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How To Make A New Year’s Resolution ACTUALLY Work

Here comes 2011

If you’re like most people, an entire year goes whooshing by and as the end of it approaches, you wonder why those resolutions that seemed so attainable 12 months ago were ignored, forgotten, and left by the wayside. Resolutions often start off more like a wishlist. “I’m going to be taller, thinner, prettier, and happier. And I want a pony. And a BB Gun.” Okay, that’s an exaggeration, but not too off the mark. Losing weight, finding love, quitting bad habits (smoking, drinking, overspending, etc.) and spending more time with family and friends are always some of the most popular choices, and last as long as the amount of time it takes to say them– about three seconds. They’re impulse resolutions, with no real forethought or planning involved, and usually said just to fill in the blank. On average, 40-45% of Americans make New Year’s Resolutions, but only 8% are successful.

You can absolutely be one of those 8%, and here are a few tips:

What do you really want?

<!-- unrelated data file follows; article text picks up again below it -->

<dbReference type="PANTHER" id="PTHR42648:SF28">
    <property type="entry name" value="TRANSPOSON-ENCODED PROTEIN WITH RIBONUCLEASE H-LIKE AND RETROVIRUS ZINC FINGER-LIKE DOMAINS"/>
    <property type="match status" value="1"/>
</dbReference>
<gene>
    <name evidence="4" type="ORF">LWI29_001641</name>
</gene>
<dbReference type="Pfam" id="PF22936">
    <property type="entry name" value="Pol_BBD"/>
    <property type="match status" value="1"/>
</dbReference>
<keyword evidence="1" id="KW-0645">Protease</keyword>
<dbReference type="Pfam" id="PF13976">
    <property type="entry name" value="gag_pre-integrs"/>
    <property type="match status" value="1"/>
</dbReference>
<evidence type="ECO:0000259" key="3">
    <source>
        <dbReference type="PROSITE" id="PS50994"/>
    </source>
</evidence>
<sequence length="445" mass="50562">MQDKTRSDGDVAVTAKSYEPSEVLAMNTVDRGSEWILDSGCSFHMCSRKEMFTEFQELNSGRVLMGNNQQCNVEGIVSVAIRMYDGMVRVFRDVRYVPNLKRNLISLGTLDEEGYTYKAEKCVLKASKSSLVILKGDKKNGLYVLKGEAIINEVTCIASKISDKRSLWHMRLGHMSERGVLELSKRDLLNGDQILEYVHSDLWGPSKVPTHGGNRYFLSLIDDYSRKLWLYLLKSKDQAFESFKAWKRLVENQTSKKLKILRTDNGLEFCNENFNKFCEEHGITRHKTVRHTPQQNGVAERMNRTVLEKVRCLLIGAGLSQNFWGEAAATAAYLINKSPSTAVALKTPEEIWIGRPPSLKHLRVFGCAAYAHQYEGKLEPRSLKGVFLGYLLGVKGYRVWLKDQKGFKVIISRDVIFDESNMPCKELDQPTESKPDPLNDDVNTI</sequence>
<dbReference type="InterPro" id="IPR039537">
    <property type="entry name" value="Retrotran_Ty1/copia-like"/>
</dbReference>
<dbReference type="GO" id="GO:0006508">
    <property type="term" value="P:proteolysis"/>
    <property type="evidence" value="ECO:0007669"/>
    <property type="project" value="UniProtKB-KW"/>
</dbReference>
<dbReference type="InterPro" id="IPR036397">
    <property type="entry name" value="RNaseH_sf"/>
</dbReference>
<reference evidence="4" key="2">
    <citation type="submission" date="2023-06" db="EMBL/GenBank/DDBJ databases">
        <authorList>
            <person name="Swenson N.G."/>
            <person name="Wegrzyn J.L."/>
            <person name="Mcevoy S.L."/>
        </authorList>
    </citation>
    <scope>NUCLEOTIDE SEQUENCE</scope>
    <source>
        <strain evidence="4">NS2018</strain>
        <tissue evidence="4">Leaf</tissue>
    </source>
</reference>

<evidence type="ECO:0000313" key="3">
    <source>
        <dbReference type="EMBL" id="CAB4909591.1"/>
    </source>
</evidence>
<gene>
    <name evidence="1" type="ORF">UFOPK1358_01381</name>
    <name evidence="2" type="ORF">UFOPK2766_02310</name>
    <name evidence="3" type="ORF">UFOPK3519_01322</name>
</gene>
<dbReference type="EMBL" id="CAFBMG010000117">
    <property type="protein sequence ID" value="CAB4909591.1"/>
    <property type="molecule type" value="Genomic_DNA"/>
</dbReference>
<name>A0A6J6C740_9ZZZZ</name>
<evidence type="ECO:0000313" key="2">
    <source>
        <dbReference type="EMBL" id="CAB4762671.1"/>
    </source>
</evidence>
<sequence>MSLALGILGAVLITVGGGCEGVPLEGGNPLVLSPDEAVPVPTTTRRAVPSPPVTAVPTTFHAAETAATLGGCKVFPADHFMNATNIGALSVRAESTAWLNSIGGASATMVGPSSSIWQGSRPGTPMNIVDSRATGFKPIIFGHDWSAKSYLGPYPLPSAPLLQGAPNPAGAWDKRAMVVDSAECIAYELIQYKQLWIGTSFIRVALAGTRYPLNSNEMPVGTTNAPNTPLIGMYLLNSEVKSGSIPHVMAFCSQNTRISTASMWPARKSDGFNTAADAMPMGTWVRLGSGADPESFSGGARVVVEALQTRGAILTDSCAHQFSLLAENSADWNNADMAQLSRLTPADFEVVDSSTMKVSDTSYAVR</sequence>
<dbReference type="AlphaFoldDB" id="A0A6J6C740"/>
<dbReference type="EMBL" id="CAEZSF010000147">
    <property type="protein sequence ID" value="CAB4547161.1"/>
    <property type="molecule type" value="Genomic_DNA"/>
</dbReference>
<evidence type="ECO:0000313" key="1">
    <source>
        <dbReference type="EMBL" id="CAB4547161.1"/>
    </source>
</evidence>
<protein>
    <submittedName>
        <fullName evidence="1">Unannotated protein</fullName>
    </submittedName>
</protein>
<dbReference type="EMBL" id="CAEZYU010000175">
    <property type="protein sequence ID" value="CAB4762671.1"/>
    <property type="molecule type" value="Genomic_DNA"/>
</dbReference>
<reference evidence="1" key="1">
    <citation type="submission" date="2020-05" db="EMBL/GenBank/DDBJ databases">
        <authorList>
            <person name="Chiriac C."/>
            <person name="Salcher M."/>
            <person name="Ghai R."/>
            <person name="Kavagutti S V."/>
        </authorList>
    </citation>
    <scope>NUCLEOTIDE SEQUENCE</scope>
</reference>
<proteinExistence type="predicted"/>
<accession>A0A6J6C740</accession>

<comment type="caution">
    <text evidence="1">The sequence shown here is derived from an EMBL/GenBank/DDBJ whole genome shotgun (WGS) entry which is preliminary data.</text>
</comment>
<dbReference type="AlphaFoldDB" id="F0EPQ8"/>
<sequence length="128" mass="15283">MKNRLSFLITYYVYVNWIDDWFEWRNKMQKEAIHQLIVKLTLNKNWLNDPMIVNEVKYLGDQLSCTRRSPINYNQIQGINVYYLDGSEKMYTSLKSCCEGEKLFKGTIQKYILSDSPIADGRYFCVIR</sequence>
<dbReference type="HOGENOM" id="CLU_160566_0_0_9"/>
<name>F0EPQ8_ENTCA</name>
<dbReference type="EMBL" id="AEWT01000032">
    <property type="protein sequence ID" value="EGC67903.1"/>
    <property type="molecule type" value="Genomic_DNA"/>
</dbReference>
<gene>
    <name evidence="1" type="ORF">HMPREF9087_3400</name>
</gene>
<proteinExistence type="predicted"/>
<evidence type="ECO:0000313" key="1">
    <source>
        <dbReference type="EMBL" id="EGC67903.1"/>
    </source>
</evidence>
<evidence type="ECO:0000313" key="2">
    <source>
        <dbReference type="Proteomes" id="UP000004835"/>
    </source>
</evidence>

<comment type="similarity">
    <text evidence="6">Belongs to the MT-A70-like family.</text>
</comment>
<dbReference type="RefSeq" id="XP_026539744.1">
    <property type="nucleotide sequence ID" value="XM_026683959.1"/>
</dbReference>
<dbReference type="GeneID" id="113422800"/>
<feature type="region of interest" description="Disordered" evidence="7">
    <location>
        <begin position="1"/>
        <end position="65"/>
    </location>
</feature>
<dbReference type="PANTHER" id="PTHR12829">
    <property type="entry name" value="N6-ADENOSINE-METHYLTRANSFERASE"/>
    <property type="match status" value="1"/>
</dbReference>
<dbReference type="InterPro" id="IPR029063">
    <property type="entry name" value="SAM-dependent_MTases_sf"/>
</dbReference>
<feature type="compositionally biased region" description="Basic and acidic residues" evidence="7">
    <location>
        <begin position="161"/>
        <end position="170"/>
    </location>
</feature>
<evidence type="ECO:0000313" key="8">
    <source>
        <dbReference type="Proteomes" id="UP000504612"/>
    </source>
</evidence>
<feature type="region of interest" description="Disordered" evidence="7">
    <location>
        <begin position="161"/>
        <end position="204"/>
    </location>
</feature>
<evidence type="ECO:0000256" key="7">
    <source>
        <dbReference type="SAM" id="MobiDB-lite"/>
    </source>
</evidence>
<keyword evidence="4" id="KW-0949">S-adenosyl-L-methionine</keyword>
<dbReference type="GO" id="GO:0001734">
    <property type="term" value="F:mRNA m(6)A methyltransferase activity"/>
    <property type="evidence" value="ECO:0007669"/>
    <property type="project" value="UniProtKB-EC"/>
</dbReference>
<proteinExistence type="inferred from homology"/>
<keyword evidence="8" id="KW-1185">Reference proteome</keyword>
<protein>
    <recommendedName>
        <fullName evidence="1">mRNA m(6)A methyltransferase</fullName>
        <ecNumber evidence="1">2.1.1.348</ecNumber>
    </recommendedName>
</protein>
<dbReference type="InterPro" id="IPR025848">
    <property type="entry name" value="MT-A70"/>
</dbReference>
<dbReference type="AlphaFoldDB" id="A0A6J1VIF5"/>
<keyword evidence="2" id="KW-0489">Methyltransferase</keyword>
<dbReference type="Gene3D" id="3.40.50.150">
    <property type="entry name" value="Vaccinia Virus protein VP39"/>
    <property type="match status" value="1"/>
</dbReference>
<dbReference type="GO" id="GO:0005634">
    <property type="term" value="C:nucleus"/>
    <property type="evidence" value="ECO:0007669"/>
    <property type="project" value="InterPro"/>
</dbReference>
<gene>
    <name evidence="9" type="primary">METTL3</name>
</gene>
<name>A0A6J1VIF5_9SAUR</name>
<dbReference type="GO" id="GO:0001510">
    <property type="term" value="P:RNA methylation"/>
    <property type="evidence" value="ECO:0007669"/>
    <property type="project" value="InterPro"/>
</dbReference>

Strip it down to it’s most basic element. If you can name what you really want, you’re much closer to getting it. Beyond naming it, go into detail about why this goal is important to you. “I want to stop smoking because I want to be able to make it up a flight of stairs without feeling winded.” Health-related resolutions, especially weight loss, can be tricky, and not solely because it requires repetition, lasting change, discipline, and new habits. Our bodies and appearance are external representations of our emotional and mental health, and are therefore delicate subjects. Changing your health habits for the better requires a look at the lifestyle you have and the emotional needs that may have been neglected and are now asking for a little attention. If you’re looking to lose a few pounds because it’ll help you fit into those skinny jeans you’ve had in your closet for 7 months, any new workout routines and/or eating habits aren’t as likely to last. If you’re looking to become a healthier version of yourself so that it has practical application (taking up a new hobby/sport, feeling stronger, fewer diseases, less pain and soreness, releasing stress), you’ll be amazed at how new routines will fit into your life.